The keywords here are “your responsibility.” Stay on top of your application process. Nancy G. (from above) adds further context to the MYR process:
Most midyear reports also provide counselors with the opportunity to bring colleges up-to-date on additional achievements, scores, or distinctions since the original application was filed. Be sure to let your counselor know if there’s anything worth reporting to the schools receiving these reports and ask that the information be included along with grades on the document forwarded to your colleges … Note that the midyear report can be an important “marketing” opportunity for your counselor to support your candidacy. [As you might suspect, I love that word “marketing.”] …
What about colleges that don’t use either the Common or Universal App? Nancy comments:
For colleges using neither the Common App nor the UCA, you will have to research the requirement on individual websites. Georgetown, for example, required its own midyear report to be submitted no later than February 10, 2013. Although somewhat apologetic, James Madison University clearly advises that midyear grades are a required part of the admissions process.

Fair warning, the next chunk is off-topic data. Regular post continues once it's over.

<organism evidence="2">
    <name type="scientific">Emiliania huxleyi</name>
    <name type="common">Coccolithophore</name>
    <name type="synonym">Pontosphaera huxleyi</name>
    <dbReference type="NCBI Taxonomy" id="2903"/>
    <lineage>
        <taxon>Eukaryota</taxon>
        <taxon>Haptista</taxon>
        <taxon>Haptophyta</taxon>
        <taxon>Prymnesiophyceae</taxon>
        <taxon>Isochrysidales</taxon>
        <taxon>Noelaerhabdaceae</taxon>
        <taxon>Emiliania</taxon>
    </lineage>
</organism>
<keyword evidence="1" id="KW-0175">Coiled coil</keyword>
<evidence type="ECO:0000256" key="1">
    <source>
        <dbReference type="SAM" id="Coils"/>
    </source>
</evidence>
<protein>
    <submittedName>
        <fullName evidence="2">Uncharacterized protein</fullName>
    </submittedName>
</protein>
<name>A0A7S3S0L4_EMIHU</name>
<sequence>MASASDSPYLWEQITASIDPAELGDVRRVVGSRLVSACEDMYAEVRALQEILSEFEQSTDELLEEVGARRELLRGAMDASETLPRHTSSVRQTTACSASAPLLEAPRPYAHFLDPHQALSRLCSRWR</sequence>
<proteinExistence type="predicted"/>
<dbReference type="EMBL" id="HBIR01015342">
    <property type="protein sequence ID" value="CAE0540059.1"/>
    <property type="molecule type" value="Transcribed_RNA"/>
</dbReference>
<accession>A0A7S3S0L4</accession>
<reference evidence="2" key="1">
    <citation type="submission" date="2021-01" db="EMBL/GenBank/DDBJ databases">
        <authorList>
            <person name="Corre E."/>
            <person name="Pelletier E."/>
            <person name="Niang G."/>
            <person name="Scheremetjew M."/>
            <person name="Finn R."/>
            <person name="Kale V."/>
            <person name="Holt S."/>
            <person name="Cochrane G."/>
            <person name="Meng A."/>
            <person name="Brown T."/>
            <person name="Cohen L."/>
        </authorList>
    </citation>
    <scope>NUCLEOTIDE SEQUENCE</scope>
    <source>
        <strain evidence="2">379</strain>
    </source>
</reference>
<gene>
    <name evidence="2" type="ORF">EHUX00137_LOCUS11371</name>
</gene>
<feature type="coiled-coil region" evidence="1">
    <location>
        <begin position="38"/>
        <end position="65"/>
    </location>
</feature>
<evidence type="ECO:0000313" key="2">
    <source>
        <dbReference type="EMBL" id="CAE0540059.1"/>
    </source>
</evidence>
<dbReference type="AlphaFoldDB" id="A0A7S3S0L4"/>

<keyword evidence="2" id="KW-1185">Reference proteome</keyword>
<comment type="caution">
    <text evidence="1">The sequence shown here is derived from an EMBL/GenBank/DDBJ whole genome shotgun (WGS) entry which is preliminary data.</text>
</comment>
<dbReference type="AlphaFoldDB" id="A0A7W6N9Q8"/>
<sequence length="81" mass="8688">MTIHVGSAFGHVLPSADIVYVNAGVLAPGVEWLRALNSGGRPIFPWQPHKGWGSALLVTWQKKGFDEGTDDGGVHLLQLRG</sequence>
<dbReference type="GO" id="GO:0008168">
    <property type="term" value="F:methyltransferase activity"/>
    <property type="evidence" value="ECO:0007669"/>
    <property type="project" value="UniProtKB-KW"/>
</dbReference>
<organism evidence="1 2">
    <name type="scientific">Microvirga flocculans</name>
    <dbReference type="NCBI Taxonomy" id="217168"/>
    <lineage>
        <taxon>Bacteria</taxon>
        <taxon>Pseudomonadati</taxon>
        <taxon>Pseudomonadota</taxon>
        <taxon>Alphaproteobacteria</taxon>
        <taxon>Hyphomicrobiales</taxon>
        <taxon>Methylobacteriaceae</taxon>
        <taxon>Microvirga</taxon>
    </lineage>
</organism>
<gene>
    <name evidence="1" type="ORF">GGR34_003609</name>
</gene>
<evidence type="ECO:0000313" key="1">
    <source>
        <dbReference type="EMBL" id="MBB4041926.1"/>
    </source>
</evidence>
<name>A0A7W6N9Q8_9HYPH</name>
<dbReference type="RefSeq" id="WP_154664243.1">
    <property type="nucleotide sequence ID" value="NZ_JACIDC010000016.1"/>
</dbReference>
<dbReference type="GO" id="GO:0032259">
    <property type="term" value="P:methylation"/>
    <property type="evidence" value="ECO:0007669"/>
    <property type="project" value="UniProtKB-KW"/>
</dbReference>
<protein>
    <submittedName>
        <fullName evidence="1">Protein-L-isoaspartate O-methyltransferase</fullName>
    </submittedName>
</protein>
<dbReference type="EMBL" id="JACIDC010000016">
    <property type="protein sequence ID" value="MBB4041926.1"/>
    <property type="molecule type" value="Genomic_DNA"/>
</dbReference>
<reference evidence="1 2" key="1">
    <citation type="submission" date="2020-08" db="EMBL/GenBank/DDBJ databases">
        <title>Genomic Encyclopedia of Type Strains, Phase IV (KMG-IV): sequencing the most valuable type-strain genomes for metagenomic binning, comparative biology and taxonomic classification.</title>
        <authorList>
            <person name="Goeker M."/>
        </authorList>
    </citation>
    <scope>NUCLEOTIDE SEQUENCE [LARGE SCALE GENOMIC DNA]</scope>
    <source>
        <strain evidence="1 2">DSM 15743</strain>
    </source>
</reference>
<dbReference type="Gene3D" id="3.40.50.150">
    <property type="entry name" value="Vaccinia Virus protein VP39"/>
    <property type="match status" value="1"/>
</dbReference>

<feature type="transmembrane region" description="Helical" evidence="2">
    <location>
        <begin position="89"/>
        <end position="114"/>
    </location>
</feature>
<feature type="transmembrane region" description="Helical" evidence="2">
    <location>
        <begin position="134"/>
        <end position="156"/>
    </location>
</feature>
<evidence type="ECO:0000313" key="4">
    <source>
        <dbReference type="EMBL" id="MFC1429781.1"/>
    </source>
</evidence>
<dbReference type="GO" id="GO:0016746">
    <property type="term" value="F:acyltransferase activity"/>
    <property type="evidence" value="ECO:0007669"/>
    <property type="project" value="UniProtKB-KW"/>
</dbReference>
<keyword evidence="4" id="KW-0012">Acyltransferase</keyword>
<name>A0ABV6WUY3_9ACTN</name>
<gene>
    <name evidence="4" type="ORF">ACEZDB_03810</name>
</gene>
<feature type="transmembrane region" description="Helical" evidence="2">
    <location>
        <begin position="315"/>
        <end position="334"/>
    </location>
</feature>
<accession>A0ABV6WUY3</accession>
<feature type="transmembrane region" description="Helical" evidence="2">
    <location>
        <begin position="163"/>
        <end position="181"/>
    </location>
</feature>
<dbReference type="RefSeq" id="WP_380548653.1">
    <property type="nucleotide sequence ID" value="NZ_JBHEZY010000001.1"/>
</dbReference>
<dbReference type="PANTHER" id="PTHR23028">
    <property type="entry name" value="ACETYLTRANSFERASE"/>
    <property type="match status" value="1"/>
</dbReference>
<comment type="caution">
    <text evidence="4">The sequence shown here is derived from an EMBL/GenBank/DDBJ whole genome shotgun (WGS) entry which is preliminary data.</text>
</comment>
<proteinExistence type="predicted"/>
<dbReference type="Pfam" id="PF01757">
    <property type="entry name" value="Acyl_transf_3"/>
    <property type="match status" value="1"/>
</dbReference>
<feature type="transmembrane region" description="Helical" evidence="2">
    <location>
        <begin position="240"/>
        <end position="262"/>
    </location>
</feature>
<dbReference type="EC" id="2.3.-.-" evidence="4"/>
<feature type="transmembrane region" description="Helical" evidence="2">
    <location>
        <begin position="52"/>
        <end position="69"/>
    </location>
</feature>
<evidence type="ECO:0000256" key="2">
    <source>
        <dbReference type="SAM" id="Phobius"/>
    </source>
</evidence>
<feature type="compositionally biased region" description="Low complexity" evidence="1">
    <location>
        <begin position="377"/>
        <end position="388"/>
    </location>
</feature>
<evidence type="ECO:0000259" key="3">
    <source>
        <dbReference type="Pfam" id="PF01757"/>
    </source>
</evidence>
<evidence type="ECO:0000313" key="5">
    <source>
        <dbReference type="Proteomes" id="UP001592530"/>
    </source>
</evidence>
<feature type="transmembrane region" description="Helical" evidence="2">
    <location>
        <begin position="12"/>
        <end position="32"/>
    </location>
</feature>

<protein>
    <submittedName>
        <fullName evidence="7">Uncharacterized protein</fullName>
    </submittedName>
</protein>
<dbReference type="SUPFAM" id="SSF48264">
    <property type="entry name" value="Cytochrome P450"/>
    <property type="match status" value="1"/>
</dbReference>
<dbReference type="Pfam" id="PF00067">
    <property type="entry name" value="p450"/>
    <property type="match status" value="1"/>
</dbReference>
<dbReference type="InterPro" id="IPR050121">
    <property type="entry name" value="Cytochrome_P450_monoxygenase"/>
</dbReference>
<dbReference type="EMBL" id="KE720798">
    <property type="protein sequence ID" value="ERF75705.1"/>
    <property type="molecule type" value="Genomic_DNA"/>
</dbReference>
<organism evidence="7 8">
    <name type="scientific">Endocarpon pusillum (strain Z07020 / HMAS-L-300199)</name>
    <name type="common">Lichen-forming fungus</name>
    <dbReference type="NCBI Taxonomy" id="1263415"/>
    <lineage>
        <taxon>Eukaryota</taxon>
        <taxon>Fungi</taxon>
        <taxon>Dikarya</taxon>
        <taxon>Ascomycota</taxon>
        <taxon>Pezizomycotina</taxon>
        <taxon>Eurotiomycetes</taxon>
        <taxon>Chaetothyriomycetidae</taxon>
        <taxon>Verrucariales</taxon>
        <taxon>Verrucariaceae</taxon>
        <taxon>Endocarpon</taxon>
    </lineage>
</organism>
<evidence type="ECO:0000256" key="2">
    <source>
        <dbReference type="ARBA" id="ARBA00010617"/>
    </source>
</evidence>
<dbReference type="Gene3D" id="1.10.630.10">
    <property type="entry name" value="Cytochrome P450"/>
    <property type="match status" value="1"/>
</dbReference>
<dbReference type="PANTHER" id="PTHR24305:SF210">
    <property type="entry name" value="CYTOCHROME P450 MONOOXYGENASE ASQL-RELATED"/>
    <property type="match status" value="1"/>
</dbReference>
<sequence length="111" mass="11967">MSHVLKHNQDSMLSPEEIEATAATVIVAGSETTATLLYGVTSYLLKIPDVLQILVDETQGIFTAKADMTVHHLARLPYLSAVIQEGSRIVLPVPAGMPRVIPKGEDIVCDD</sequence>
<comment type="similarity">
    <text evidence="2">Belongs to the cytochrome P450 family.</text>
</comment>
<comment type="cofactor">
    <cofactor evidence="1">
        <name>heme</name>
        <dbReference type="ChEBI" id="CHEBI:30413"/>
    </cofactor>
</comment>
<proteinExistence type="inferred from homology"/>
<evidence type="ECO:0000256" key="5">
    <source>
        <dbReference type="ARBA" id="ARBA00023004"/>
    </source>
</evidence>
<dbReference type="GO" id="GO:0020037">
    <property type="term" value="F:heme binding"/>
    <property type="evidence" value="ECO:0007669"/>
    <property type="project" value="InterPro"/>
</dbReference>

Among other local colleges, American, Catholic, George Washington, UVa, Christopher Newport University, Goucher, the College of William & Mary, Mary Washington, Randolph-Macon, University of Richmond, and Johns Hopkins require midyear reports. Towson, UMBC, Salisbury, McDaniel, St. John’s, and Marymount do not.
So, you can see that the MYR is a crucial part of your overall college application process. Don’t be foolish and think that as soon as your applications went in, you can relax. Remember what I said about Senioritis:
For those of you who don’t know the term, Wikipedia defines senioritis as “… decreased motivation toward studies displayed by students who are nearing the end of their high school, college and graduate school careers.” That decreased motivation can also be caused by burnout … just too much educational pressure, after 12 (or more) years of school. Anyway, I’m here to warn you about the consequences of turning off your switches, or even letting up during the the final handful of months of your senior year …
… Think this can’t happen to you? Think again. Bottom line on this issue: Be who you are consistently. If you were good enough to get into that cool school early, then keep showing them that you’re still that same person. Your mid-year report will expose any cracks in your academic resolve, and your year-end grades will finish your profile’s portrait. Keep up the great work that you’ve done so far. When you finally see that finish line, you’ll know that all those miles and stalactites were worth it.
These words to the wise should be sufficient. Thus, manage your Mid-Year Report with care.
Don’t forget to check out all my admissions-related articles at College Confidential.